On the rare occasion when SBP/DBP remained unchanged or both increased, the test would be stopped and the client sent away to their doctor for further investigation & advice.

    I found this system far more useful than reacting to a one-off BP test in someone who was clearly anxious about the setting they found themselves in.

    Jamie

  2. Chris 4 May 2010 at 5:46 pm #

    “What if humans cast aside processed foods and saturated fats in favour of the sort of diet our ape-like ancestors once ate? Nine volunteers gave it a go… and were glad they did so.”

    I recall a BBC TV series, ‘The Truth About Food’, for which Lynne Garton and Jill Fullerton-Smith devised an ‘experiment’ which placed nine middle aged volunteers in an enclosure at Paignton Zoo and fed them on an ‘Evo’ diet mostly of raw fruit and veg for 12 days. The exercise, of course, was a popular recreation of a more series study.
    The notable results of the experiment were reductions in commonly valued ‘markers’ for ill health and heart disease namely; reduced cholesterol, reduced BP, and weight loss. It was reported that the team interpreted the results as being attributable to the diet being low in salt, low in saturated fat, and high in soluble fibre.
    For all I acknowledge the foregoing attributes of the diet I cannot help thinking that the diet could also be judged by other metrics. The diet was a major reduction in GL vs the modern convenience diet, it was high in soluble fibre and the dietary quality of the fibre was significantly ‘better’ for being consumed raw. Then while the team report only about saturated fat the whole fat profile of the diet was changed. Actually, veg, green leaves especially, still supplies a component of saturated fat. I find it an omission that monosaturated fat and polyunsaturated fats were not openly referenced. I’d hazzard a guess that the diet supplied a proportionate increase in monosaturated fats and a significant decrease in polyunsaturated fats compared to the more typical modern diet.

    I find it interesting that emerging opinion and explanation for much modern chronic illness references the role of inflammation in contributing to such illness. Also I find it interesting that amongst the possible causes of inflammation cited by parties involved are elevated levels of insulin and too much of certain fats in the diet.
    Eating a diet of low GI or GL is one way to restore control over insulin and reduce a possible pro-inflammatory factor. With fats it may be quality may be more important that quantity. Addressing over-consumption of certain pro-inflammatory fats belonging to the polyunsaturated and omega-6 groups is possibly another way to reduce to pro-inflammatory load from the diet. Consider what these MAY do for blood pressure:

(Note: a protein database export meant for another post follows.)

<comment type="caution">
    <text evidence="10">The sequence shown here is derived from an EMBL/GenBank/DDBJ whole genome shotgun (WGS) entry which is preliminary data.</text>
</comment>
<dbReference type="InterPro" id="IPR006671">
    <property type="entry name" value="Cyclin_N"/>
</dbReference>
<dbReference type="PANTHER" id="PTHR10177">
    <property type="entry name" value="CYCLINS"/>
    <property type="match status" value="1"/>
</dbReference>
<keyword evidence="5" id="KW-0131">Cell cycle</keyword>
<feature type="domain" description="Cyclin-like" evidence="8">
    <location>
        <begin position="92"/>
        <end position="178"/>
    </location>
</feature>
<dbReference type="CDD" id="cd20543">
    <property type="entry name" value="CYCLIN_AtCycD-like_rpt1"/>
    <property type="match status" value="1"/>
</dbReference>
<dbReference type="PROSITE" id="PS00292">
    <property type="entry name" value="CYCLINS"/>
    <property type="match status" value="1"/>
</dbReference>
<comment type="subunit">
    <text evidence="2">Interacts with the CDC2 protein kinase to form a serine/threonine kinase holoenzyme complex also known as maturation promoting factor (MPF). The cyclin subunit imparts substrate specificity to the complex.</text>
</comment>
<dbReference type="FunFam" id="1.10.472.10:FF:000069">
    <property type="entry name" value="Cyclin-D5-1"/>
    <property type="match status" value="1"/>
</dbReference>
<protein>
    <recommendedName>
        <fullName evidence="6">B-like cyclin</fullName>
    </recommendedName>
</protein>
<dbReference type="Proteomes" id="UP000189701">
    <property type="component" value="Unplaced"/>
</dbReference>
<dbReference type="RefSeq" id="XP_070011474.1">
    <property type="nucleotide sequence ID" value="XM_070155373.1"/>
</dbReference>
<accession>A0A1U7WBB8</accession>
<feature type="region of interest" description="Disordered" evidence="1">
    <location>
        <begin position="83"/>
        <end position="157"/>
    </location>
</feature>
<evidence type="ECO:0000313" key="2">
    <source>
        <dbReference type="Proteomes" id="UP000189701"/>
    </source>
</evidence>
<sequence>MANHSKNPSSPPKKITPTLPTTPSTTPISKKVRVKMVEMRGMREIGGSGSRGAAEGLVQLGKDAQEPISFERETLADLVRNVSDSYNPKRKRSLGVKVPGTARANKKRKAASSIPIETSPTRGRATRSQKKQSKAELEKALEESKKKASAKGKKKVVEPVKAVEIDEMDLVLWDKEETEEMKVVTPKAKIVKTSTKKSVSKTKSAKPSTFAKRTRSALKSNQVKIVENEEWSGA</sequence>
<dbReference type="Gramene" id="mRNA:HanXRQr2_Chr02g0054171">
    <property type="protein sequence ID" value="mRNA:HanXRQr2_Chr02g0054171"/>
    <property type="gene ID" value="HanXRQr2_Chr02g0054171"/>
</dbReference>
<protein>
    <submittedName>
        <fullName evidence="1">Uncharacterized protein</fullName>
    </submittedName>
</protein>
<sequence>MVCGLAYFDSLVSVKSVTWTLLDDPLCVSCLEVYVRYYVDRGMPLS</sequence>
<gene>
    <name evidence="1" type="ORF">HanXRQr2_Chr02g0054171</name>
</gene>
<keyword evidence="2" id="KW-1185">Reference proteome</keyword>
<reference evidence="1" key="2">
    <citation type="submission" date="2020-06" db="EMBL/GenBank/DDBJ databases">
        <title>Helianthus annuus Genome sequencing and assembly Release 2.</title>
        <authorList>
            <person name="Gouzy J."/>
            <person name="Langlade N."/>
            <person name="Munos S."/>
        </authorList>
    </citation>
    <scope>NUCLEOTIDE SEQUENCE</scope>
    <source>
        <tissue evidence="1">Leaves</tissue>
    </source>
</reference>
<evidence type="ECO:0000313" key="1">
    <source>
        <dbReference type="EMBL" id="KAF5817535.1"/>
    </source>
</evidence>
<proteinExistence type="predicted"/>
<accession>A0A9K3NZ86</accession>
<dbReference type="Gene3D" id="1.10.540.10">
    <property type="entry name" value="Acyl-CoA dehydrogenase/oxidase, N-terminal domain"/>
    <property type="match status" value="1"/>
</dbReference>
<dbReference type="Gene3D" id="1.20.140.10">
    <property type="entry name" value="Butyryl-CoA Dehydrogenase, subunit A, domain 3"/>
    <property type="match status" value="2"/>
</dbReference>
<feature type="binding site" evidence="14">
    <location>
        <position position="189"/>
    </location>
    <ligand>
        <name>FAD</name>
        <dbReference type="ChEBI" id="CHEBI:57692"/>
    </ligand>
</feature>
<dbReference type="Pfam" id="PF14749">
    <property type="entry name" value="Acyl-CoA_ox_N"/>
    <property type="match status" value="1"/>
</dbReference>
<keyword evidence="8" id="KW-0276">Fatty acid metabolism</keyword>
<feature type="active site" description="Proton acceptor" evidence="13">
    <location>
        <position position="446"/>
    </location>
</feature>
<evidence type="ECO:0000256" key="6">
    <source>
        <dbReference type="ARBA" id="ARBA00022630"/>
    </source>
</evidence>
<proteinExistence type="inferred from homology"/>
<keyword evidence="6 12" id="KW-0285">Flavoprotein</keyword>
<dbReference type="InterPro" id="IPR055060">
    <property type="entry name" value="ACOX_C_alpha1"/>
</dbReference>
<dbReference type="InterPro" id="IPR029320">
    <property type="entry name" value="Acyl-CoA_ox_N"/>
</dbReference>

“The group’s average blood pressure fell from a level of 140/83 – almost hypertensive – to 122/76. Though it was not intended to be a weight loss diet, they dropped 4.4kg (9.7lbs), on average.”

    John, I’d agree, if BP is such a ‘mobile’ metric it doesn’t seem wise to place too much singular importance upon it as many GPs may seem to. Several years ago my own GP noted I was mildly hypertensive but could not really give guidance upon the cause or how to address it. If my BP rose further the course of action would be to prescribe BP lowering drugs which I would “then be on for life.”
    On the other hand, if the inflammation hypotheses turn out to be as valuable as they seem and IF in the future studies and consensus affirm BP is a reliable indicator of inflammation then BP is a potentially valuable metric that could be set and used in context.

  3. pjnoir 4 May 2010 at 7:48 pm #

    My readings at home on a fairly decent BP machine is always lower than in the office. The office numbers are always HIGH (especially the diastolic number) and my doctor dismisses my readings becasue its done at home by Me, not by his staff. I do have a higher diastolic number must of the time. I have been cutting back on my BP meds at times and still seem to do VERY well ( im a low carb diabetic ). Same doctor wanted to but me on a Statin when my TC went from 130- to 137 with a 12 pt rise in the HDL. I don’t know who to trust anymore.